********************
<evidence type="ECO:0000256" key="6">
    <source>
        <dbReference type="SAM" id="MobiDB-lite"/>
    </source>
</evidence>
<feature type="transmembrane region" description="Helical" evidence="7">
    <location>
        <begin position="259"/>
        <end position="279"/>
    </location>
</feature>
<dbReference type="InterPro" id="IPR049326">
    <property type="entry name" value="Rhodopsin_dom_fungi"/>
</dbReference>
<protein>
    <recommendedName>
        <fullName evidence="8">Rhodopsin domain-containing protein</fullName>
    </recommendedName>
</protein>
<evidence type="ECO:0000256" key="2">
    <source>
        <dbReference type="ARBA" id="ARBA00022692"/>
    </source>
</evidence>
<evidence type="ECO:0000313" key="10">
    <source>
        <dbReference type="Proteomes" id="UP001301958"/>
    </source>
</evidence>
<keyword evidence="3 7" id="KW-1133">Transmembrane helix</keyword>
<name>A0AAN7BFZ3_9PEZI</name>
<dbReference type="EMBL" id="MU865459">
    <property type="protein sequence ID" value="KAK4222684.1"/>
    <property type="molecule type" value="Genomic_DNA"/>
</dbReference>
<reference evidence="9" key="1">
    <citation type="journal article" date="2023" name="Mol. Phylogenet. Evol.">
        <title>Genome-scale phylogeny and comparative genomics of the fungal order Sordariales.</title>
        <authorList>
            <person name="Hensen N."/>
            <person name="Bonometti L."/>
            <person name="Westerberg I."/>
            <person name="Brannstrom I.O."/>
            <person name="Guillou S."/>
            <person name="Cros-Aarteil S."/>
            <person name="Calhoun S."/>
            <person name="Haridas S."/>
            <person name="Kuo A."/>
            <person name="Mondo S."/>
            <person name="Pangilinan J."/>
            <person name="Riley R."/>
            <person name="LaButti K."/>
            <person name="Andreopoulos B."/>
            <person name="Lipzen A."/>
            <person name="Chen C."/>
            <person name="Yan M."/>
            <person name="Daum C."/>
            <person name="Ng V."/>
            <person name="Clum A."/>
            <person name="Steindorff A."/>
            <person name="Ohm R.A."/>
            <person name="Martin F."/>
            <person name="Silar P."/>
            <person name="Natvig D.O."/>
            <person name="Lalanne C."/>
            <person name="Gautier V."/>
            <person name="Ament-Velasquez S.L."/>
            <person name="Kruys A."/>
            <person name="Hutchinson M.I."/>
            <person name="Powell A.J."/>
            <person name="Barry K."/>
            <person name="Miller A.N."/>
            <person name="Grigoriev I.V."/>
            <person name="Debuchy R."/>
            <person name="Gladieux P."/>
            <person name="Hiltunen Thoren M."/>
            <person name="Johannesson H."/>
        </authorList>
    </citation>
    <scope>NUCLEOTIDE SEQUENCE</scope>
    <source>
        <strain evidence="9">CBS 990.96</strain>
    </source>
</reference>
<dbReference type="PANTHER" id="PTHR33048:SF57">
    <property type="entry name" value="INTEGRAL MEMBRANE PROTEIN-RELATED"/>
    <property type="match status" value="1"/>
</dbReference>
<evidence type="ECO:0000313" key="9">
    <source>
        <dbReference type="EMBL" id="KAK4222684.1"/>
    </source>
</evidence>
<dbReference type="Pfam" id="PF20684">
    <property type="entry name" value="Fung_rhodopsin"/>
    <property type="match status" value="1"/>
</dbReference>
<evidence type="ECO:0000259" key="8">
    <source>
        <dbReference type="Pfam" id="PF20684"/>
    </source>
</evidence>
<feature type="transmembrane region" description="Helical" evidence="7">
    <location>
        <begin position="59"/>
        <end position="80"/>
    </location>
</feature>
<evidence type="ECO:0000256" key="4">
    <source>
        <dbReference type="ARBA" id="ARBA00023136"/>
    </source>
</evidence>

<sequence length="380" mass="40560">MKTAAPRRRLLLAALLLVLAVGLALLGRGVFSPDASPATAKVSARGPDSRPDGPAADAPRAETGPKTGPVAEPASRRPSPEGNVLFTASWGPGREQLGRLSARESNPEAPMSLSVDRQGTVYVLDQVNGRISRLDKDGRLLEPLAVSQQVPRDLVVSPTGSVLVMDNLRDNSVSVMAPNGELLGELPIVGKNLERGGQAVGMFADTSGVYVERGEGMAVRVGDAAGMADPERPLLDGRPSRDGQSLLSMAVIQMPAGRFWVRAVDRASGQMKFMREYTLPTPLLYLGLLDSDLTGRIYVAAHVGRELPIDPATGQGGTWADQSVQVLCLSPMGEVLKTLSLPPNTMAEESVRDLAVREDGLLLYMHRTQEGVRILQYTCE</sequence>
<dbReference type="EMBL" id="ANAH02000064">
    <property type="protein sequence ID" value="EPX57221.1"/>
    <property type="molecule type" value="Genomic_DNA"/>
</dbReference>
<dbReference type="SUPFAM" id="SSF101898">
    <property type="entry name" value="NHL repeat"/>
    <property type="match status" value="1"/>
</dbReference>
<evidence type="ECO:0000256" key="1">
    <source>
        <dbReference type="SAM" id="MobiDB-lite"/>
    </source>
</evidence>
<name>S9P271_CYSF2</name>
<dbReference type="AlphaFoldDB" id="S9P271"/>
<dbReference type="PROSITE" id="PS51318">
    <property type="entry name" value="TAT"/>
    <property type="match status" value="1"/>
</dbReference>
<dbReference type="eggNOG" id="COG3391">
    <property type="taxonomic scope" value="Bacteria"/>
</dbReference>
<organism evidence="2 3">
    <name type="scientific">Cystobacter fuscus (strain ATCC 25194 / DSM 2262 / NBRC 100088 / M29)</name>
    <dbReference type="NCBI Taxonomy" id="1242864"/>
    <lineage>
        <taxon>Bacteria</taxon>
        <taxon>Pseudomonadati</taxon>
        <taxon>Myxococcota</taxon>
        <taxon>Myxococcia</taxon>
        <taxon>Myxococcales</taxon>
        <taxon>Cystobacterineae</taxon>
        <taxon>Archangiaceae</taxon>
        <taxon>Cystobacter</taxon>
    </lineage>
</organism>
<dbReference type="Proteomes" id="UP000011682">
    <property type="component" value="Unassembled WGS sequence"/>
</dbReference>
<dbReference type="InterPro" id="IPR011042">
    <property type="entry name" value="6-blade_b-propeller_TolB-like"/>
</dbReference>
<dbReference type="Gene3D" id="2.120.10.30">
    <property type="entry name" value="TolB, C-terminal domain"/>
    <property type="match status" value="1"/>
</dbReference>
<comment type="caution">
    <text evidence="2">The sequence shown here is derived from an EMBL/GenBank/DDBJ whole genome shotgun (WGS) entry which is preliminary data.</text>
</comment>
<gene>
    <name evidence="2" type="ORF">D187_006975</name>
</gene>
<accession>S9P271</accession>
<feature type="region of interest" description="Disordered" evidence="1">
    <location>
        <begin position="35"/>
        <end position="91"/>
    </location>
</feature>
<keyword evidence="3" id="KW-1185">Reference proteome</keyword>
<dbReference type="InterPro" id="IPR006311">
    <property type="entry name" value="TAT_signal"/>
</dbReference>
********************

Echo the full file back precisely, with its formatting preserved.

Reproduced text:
<evidence type="ECO:0000256" key="6">
    <source>
        <dbReference type="SAM" id="MobiDB-lite"/>
    </source>
</evidence>
<feature type="transmembrane region" description="Helical" evidence="7">
    <location>
        <begin position="259"/>
        <end position="279"/>
    </location>
</feature>
<dbReference type="InterPro" id="IPR049326">
    <property type="entry name" value="Rhodopsin_dom_fungi"/>
</dbReference>
<protein>
    <recommendedName>
        <fullName evidence="8">Rhodopsin domain-containing protein</fullName>
    </recommendedName>
</protein>
<evidence type="ECO:0000256" key="2">
    <source>
        <dbReference type="ARBA" id="ARBA00022692"/>
    </source>
</evidence>
<evidence type="ECO:0000313" key="10">
    <source>
        <dbReference type="Proteomes" id="UP001301958"/>
    </source>
</evidence>
<keyword evidence="3 7" id="KW-1133">Transmembrane helix</keyword>
<name>A0AAN7BFZ3_9PEZI</name>
<dbReference type="EMBL" id="MU865459">
    <property type="protein sequence ID" value="KAK4222684.1"/>
    <property type="molecule type" value="Genomic_DNA"/>
</dbReference>
<reference evidence="9" key="1">
    <citation type="journal article" date="2023" name="Mol. Phylogenet. Evol.">
        <title>Genome-scale phylogeny and comparative genomics of the fungal order Sordariales.</title>
        <authorList>
            <person name="Hensen N."/>
            <person name="Bonometti L."/>
            <person name="Westerberg I."/>
            <person name="Brannstrom I.O."/>
            <person name="Guillou S."/>
            <person name="Cros-Aarteil S."/>
            <person name="Calhoun S."/>
            <person name="Haridas S."/>
            <person name="Kuo A."/>
            <person name="Mondo S."/>
            <person name="Pangilinan J."/>
            <person name="Riley R."/>
            <person name="LaButti K."/>
            <person name="Andreopoulos B."/>
            <person name="Lipzen A."/>
            <person name="Chen C."/>
            <person name="Yan M."/>
            <person name="Daum C."/>
            <person name="Ng V."/>
            <person name="Clum A."/>
            <person name="Steindorff A."/>
            <person name="Ohm R.A."/>
            <person name="Martin F."/>
            <person name="Silar P."/>
            <person name="Natvig D.O."/>
            <person name="Lalanne C."/>
            <person name="Gautier V."/>
            <person name="Ament-Velasquez S.L."/>
            <person name="Kruys A."/>
            <person name="Hutchinson M.I."/>
            <person name="Powell A.J."/>
            <person name="Barry K."/>
            <person name="Miller A.N."/>
            <person name="Grigoriev I.V."/>
            <person name="Debuchy R."/>
            <person name="Gladieux P."/>
            <person name="Hiltunen Thoren M."/>
            <person name="Johannesson H."/>
        </authorList>
    </citation>
    <scope>NUCLEOTIDE SEQUENCE</scope>
    <source>
        <strain evidence="9">CBS 990.96</strain>
    </source>
</reference>
<dbReference type="PANTHER" id="PTHR33048:SF57">
    <property type="entry name" value="INTEGRAL MEMBRANE PROTEIN-RELATED"/>
    <property type="match status" value="1"/>
</dbReference>
<evidence type="ECO:0000313" key="9">
    <source>
        <dbReference type="EMBL" id="KAK4222684.1"/>
    </source>
</evidence>
<dbReference type="Pfam" id="PF20684">
    <property type="entry name" value="Fung_rhodopsin"/>
    <property type="match status" value="1"/>
</dbReference>
<evidence type="ECO:0000259" key="8">
    <source>
        <dbReference type="Pfam" id="PF20684"/>
    </source>
</evidence>
<feature type="transmembrane region" description="Helical" evidence="7">
    <location>
        <begin position="59"/>
        <end position="80"/>
    </location>
</feature>
<evidence type="ECO:0000256" key="4">
    <source>
        <dbReference type="ARBA" id="ARBA00023136"/>
    </source>
</evidence>

<sequence length="380" mass="40560">MKTAAPRRRLLLAALLLVLAVGLALLGRGVFSPDASPATAKVSARGPDSRPDGPAADAPRAETGPKTGPVAEPASRRPSPEGNVLFTASWGPGREQLGRLSARESNPEAPMSLSVDRQGTVYVLDQVNGRISRLDKDGRLLEPLAVSQQVPRDLVVSPTGSVLVMDNLRDNSVSVMAPNGELLGELPIVGKNLERGGQAVGMFADTSGVYVERGEGMAVRVGDAAGMADPERPLLDGRPSRDGQSLLSMAVIQMPAGRFWVRAVDRASGQMKFMREYTLPTPLLYLGLLDSDLTGRIYVAAHVGRELPIDPATGQGGTWADQSVQVLCLSPMGEVLKTLSLPPNTMAEESVRDLAVREDGLLLYMHRTQEGVRILQYTCE</sequence>
<dbReference type="EMBL" id="ANAH02000064">
    <property type="protein sequence ID" value="EPX57221.1"/>
    <property type="molecule type" value="Genomic_DNA"/>
</dbReference>
<dbReference type="SUPFAM" id="SSF101898">
    <property type="entry name" value="NHL repeat"/>
    <property type="match status" value="1"/>
</dbReference>
<evidence type="ECO:0000256" key="1">
    <source>
        <dbReference type="SAM" id="MobiDB-lite"/>
    </source>
</evidence>
<name>S9P271_CYSF2</name>
<dbReference type="AlphaFoldDB" id="S9P271"/>
<dbReference type="PROSITE" id="PS51318">
    <property type="entry name" value="TAT"/>
    <property type="match status" value="1"/>
</dbReference>
<dbReference type="eggNOG" id="COG3391">
    <property type="taxonomic scope" value="Bacteria"/>
</dbReference>
<organism evidence="2 3">
    <name type="scientific">Cystobacter fuscus (strain ATCC 25194 / DSM 2262 / NBRC 100088 / M29)</name>
    <dbReference type="NCBI Taxonomy" id="1242864"/>
    <lineage>
        <taxon>Bacteria</taxon>
        <taxon>Pseudomonadati</taxon>
        <taxon>Myxococcota</taxon>
        <taxon>Myxococcia</taxon>
        <taxon>Myxococcales</taxon>
        <taxon>Cystobacterineae</taxon>
        <taxon>Archangiaceae</taxon>
        <taxon>Cystobacter</taxon>
    </lineage>
</organism>
<dbReference type="Proteomes" id="UP000011682">
    <property type="component" value="Unassembled WGS sequence"/>
</dbReference>
<dbReference type="InterPro" id="IPR011042">
    <property type="entry name" value="6-blade_b-propeller_TolB-like"/>
</dbReference>
<dbReference type="Gene3D" id="2.120.10.30">
    <property type="entry name" value="TolB, C-terminal domain"/>
    <property type="match status" value="1"/>
</dbReference>
<comment type="caution">
    <text evidence="2">The sequence shown here is derived from an EMBL/GenBank/DDBJ whole genome shotgun (WGS) entry which is preliminary data.</text>
</comment>
<gene>
    <name evidence="2" type="ORF">D187_006975</name>
</gene>
<accession>S9P271</accession>
<feature type="region of interest" description="Disordered" evidence="1">
    <location>
        <begin position="35"/>
        <end position="91"/>
    </location>
</feature>
<keyword evidence="3" id="KW-1185">Reference proteome</keyword>
<dbReference type="InterPro" id="IPR006311">
    <property type="entry name" value="TAT_signal"/>
</dbReference>